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The Consumer Financial Protection Bureau released a report on the consumer experience with the three largest nationwide credit reporting companies: Equifax Information Services, LLC; Experian Information Solutions Inc.; and TransUnion LLC. Among the key takeaways in the report, which is one of the most comprehensive studies of credit reporting to date, are that credit card history dominates the information in consumer reports and that debt collection items generate the highest rate of disputes.
The report is the result of the CFPB analyzing U.S. information from 2011, including information submitted by TransUnion, Equifax, and Experian.
Credit reporting companies get their information from a variety of industries but more than half of the account information is supplied by credit card companies. Specifically, 40 percent comes from bank cards, such as general credit cards, and 18 percent comes from retail credit cards. Only 7 percent comes from mortgage lenders or servicers, and only 4 percent comes from auto lenders.
In 2011, consumers reached out to the credit reporting companies roughly 8 million times, resulting in disputes of 32 to 38 million items in their credit files. Almost 40 percent of the disputes relate to debt in collections, and debt in collections is five times more likely to be disputed than mortgage information. According to the industry, some of this may have to do with consumers' incentive to dispute any negative information on their reports.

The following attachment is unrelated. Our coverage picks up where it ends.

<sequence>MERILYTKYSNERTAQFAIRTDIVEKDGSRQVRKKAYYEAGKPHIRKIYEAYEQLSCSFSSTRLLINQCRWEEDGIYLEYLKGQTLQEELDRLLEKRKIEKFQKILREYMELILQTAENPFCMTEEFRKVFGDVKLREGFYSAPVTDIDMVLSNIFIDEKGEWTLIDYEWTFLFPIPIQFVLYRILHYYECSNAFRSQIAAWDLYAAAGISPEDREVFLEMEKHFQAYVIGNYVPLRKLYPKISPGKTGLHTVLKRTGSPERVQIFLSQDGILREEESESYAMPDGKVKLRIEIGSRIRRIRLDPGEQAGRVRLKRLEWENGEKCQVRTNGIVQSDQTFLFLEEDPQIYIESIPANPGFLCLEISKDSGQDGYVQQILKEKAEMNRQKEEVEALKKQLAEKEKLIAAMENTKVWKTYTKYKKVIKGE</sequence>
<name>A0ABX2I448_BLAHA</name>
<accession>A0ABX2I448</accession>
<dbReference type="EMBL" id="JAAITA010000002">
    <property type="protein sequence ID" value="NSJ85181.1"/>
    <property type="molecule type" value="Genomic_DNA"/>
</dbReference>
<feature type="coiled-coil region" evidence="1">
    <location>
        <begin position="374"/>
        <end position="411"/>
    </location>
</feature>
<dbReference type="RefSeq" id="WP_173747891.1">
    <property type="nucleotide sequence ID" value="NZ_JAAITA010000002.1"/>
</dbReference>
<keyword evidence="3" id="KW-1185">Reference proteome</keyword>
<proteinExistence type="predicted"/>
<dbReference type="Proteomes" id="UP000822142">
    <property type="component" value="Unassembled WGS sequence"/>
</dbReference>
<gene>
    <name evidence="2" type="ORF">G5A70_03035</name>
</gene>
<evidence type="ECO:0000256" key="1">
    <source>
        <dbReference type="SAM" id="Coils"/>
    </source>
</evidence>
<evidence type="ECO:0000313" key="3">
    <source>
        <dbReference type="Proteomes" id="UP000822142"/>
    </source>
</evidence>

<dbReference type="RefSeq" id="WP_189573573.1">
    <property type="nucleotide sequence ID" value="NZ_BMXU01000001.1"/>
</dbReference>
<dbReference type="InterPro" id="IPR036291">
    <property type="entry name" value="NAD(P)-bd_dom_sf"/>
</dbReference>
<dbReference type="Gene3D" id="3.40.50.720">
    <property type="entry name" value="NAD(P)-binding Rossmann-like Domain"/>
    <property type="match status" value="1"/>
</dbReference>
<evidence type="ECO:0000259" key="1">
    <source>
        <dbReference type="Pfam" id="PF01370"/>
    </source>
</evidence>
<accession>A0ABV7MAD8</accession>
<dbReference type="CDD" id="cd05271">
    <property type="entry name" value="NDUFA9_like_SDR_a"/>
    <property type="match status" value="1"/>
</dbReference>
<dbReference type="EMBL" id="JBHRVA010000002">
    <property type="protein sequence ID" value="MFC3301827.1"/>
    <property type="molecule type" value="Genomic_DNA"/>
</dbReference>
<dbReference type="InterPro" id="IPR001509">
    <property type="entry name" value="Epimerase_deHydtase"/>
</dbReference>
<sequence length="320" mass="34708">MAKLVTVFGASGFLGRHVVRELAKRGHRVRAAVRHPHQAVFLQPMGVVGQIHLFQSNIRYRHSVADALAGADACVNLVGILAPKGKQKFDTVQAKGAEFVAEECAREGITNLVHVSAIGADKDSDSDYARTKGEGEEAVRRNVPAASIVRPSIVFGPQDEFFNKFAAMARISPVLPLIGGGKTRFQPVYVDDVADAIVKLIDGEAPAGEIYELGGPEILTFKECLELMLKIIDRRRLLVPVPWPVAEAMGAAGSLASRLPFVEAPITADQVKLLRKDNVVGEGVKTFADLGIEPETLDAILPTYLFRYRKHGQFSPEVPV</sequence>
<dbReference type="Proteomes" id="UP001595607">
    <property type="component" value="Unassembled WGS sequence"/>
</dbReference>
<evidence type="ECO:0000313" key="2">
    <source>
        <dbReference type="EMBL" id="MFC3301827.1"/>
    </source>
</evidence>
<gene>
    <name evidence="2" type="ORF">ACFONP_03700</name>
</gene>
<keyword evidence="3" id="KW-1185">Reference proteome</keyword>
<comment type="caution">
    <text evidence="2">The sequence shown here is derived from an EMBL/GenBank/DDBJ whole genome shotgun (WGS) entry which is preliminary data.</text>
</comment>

The most effective way for consumers to identify errors in their reports is to obtain copies and review them. But only about 44 million consumers per year, or about one in five, obtain copies of their files.
Most information contained in credit files comes from a small number of large banks and other financial institutions. In fact, the top 10 data furnishers provide 57 percent of the trade lines coming into the credit reporting companies. The top 50 furnishers provide 72 percent. And the top 100 furnishers provide 76 percent.
The credit reporting companies resolve an average of 15 percent of consumer disputed items internally, without getting the data furnishers involved. The remaining 85 percent are passed on to the furnishers. The report, however, found that the documentation consumers mail in to support their cases may not be getting passed on to the data furnishers for them to properly investigate and report back to the credit reporting company.